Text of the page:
How To Avoid Falling Out With Your Flatmates
University may well be the first time you've lived with someone who hasn't been your Mum, Dad or siblings. It's a big change but an exciting one. Sometimes, it can be hard to be the perfect flatmate, but everyone wants to have a homely, happy place to live. Follow our tips to avoid any flatmate tension and have a zen(-ish) home away from home.
Choose the right people to live with
Of course, this tip is hard when you're living in halls and are thrown together with a bunch of randoms. We get it. However, if you are living in a shared flat or house later, really take some time to think about who would make a good flatmate. Dean who is out every night probably isn't going to be great at taking out the bins. Heather who stays up till 3AM finishing essays might not pay her rent on time. Choose flatmates who share your values and that's half the battle. Remember though, at some point everyone will forget to take the bins out and be up to 3AM finishing an essay – guaranteed.
Split responsibilities early on
When setting up internet, gas or electricity accounts or even just organising a cleaning or bin rota make sure all the tasks are fairly and evenly split so everyone is doing their share. Why not make a big rota for the kitchen? Have a rotation system? Let everyone choose the task they want? If you're a couple of months in and someone isn't pulling their weight approach the situation calmly. Passive aggressive post-its are not the way to go.
Bills, bills, bills
A good idea is to have someone handling each account. A person for internet, one for electricity/gas, maybe someone else for water. Make sure you let everyone know what they owe well in advance. A good idea is to set up a flat Whatsapp or Facebook group so you can communicate about this easily. Or, perhaps you could consider a shared bank account where your direct debits come out of but where you all put in money every month.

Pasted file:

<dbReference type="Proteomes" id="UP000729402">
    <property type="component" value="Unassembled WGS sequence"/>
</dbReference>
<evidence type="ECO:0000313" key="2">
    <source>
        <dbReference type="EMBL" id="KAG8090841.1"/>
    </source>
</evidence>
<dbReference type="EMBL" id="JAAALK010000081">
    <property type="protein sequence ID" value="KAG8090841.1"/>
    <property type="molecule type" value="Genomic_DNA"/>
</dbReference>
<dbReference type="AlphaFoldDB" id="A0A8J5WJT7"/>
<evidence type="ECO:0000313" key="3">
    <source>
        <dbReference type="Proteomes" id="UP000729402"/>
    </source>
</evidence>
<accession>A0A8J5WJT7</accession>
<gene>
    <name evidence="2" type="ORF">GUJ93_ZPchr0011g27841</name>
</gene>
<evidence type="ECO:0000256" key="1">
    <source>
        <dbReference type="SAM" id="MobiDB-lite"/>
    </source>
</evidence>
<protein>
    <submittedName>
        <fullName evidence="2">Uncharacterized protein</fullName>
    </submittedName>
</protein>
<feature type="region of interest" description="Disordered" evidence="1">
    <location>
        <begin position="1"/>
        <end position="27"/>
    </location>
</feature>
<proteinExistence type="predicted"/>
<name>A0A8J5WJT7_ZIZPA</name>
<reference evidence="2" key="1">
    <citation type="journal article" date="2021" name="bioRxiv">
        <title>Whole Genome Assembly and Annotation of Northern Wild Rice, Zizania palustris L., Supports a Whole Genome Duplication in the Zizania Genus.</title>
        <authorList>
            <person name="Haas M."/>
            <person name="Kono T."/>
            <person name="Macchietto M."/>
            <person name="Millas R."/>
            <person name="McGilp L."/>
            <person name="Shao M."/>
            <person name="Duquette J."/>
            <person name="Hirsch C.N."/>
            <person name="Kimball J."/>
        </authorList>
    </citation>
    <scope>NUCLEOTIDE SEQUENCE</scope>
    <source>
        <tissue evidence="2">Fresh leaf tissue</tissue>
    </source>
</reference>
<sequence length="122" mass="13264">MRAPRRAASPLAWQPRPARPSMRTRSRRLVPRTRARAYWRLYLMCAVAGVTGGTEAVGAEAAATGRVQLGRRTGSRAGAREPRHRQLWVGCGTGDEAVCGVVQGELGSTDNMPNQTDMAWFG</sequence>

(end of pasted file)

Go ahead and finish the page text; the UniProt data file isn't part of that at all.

Take time for each other
Everyone has busy lives at university but remember sometimes it's nice to just come home and hang out with your flatmates. Offer to cook shared meals once a week, have a Netflix or film night or decide you'll all go out for pizza. Make time to keep those relationships strong. Getting to live with friends at university is not something you want to take for granted.
Accept that everyone is different
Whether you didn't choose your flatmates or you've all been friends for years, you won't get on with everyone 100% of the time. You'll be spending more time with your housemates than anyone else so try to accept and learn to love each other's differences. Sure, someone's dishes might linger for a day longer than necessary but they make an amazing roast dinner. Someone else might take too long in the shower but you know you'll still be friends in 20 years. People accept your flaws, so do the same for them.
Learning to stay calm, compromise and act maturely are some of the most important skills you'll learn in a house share. Take on board our tips and you and your flatmates are sure to have the time of your life.